top_splitTop split, streamed in at least three teams were over 1023 incidents (max showing in the report, more than 1400 incidents in total) and most of them going up to 400 or 500 incidents in 605 laps. Only Team Chimera, eighth place, was able to finish with less than 100 incidents.

Forums and social networks were places to admonish all these attitudes the day after.

“Was excessive? Yes, we acknowledge, but we were not racing better time laps, just keeping a constant pace lap after lap. We wouldn’t lost any position having 800 less offtrack incidents.”

With the following response:

“This should be a kind of a joke. You keep talking arguments to defend something indefensible. Shameless to say not losing position and not racing better time laps. If you find yourself trapped you just find another excuse. iRacing was clear and you keep saying anything but: yes, we did it, we took advantage of a system fault. We did it on purpose and to get the best position.”

More people talking about the event:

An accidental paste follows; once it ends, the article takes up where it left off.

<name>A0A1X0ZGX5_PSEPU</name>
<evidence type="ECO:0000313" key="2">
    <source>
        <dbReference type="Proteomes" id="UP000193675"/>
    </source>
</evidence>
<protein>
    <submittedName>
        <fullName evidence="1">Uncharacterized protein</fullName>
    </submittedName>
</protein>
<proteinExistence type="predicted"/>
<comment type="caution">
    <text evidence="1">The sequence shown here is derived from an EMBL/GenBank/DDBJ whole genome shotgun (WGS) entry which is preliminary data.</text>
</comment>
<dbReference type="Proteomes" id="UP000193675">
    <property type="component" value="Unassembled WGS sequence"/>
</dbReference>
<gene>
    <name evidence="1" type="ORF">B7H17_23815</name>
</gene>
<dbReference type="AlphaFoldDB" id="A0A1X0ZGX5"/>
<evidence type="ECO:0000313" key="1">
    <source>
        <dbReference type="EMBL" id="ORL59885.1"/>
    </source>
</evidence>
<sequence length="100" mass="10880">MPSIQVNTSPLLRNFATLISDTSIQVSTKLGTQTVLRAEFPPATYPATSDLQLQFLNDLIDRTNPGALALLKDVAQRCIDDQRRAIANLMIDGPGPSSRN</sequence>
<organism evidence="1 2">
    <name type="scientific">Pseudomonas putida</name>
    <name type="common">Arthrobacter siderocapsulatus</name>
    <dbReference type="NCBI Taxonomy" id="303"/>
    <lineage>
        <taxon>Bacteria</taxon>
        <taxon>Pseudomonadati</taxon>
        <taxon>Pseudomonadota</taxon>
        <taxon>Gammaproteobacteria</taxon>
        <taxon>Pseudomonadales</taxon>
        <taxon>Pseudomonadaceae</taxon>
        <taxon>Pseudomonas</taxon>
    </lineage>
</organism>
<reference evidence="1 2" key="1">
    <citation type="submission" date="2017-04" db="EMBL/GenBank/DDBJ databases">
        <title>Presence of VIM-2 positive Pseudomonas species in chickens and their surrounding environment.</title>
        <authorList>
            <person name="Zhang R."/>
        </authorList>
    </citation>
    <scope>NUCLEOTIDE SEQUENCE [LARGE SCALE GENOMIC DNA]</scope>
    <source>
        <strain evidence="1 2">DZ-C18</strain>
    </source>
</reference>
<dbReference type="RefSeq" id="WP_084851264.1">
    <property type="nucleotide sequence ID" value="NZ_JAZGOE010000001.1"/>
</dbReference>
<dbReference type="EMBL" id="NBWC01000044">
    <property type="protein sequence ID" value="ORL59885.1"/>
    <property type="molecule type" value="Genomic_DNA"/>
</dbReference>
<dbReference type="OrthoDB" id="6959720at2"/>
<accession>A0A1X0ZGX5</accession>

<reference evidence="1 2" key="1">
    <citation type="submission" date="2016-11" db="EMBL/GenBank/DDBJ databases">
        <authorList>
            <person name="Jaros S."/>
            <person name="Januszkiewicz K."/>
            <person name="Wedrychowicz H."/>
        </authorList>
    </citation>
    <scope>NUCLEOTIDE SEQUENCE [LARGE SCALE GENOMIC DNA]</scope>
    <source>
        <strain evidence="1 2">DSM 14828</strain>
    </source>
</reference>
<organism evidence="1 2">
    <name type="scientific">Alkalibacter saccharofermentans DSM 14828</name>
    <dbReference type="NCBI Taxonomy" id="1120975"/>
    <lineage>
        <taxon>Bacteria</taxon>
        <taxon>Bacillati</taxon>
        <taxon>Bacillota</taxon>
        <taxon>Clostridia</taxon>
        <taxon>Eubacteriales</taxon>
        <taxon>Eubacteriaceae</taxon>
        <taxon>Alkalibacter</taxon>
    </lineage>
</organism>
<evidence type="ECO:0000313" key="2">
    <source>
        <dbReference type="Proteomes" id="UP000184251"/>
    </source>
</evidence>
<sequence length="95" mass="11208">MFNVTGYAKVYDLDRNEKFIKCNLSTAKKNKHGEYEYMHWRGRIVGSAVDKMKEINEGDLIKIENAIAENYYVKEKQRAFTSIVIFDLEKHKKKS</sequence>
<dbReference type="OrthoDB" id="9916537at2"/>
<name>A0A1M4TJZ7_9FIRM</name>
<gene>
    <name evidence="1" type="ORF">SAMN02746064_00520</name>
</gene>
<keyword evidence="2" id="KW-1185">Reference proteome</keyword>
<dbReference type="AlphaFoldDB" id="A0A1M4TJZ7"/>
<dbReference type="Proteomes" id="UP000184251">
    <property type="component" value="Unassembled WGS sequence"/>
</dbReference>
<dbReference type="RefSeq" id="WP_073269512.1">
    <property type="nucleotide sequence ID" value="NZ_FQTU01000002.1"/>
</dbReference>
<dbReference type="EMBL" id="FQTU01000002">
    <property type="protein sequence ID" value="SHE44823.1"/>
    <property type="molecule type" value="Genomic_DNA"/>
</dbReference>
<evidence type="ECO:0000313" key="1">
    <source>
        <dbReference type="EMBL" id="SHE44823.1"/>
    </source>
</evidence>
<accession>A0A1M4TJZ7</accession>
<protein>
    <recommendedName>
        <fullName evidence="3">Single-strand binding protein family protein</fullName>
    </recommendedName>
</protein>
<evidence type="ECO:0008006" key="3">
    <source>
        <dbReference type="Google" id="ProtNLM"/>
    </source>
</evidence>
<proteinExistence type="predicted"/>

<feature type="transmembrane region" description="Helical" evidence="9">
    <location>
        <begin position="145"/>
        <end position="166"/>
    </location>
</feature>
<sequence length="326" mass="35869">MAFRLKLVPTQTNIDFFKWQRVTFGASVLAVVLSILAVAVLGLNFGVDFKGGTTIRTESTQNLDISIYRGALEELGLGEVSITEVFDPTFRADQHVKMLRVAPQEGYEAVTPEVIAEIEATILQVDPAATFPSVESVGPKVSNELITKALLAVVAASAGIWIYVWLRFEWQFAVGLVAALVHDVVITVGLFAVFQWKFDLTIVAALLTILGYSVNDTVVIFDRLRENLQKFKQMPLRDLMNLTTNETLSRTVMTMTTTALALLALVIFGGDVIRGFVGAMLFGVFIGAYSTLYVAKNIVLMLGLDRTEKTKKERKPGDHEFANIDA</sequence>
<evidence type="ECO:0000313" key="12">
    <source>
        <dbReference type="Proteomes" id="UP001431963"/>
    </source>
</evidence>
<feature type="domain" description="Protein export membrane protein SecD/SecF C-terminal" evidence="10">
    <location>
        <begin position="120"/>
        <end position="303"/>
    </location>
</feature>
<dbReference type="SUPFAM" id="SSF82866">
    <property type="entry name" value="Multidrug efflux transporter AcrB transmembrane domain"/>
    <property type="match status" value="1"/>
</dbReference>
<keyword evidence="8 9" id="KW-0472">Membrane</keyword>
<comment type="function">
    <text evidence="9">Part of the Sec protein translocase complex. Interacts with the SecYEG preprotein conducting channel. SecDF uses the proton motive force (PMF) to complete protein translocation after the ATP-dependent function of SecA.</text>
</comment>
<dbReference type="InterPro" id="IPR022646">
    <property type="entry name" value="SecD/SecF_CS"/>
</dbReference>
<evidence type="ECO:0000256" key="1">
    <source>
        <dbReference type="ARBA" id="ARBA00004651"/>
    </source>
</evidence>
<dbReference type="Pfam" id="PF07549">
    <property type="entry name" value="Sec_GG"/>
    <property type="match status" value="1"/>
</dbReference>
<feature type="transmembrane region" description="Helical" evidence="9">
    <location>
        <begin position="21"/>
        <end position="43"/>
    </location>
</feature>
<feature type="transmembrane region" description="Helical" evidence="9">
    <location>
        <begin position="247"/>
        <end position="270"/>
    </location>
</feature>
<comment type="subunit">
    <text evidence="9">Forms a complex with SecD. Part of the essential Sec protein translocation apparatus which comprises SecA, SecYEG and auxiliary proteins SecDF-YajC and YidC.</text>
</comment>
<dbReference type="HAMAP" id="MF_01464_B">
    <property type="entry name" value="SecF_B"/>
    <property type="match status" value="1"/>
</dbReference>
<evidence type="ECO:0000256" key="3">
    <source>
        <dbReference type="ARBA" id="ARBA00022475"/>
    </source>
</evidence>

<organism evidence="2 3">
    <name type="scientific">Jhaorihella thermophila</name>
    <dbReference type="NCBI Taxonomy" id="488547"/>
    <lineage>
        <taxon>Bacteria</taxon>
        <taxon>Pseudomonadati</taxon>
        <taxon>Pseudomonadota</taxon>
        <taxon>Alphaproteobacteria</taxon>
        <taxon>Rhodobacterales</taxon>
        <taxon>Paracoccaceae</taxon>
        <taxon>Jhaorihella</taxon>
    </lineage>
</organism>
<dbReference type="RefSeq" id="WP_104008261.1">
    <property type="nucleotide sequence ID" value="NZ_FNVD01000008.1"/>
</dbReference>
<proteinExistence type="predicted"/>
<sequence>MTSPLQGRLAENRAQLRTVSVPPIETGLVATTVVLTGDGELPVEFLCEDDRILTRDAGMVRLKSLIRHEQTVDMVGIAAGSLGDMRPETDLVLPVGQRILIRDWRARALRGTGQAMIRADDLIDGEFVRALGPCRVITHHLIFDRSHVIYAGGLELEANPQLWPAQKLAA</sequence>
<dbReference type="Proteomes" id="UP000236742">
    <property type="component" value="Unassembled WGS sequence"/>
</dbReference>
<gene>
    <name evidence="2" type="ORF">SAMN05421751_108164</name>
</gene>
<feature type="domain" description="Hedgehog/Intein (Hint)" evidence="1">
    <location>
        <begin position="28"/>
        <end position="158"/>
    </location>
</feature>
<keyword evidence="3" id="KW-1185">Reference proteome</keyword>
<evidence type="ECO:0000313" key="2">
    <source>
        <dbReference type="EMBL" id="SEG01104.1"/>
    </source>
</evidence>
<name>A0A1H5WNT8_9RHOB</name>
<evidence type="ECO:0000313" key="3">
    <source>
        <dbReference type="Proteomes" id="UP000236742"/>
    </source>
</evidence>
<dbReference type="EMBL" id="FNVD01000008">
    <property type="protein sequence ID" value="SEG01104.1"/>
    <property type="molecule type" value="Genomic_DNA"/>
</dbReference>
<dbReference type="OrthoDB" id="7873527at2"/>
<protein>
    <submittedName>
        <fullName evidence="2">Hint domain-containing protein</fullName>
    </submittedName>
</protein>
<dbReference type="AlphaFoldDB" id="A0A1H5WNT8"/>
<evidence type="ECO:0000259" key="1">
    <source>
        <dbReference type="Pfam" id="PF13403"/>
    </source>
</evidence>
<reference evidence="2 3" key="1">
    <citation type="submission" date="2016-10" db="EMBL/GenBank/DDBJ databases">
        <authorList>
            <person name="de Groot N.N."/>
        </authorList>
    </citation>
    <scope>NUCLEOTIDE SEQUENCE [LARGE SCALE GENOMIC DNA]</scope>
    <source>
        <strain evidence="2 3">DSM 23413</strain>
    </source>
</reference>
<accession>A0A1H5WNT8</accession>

“did about 160 laps at the 24H Spa and 19 inc. For my feeling still 3 to many. And wasn’t the slowest in that split.”

image1.img.640.medium“If you finish the 24H on the podium with more than 150 inc you didn’t deserve that podium place at all. Just my opinion!”

“As stated before… if you go wide so often like the majority of the fellas did then it is obviously on propose… why should you go offtrack so often, if not for gaining time and being too fast? Do you want to tell me that these guys do not know the track limits?”

“Why can they respect the limits in qualifying but not in the race? Because in qualifying you will be punished appropriately but not in the race… that stinks”

“the thing for me is that on the mentioned tracks everyone can “abuse” the track limits and use the better line, but on spa drivers who try to avoid offtracks are at a disadvantage compared to drivers who don’t give a shit and go full throttle through blanchimont for example. it’s simply not very sportsmanlike.”

What to do

image16x9.img.1536.highMany proposals have been arguing these days, although of course everybody is thinking about how the new rule could fit themselves, which is a little depressing. Some of them are useless nonsense like reduce even more limit incidents per race, DQ at x6 in oval, DT and Stop and Go in a 30 mins race per incidents and many more ultra punitive and crazy ideas.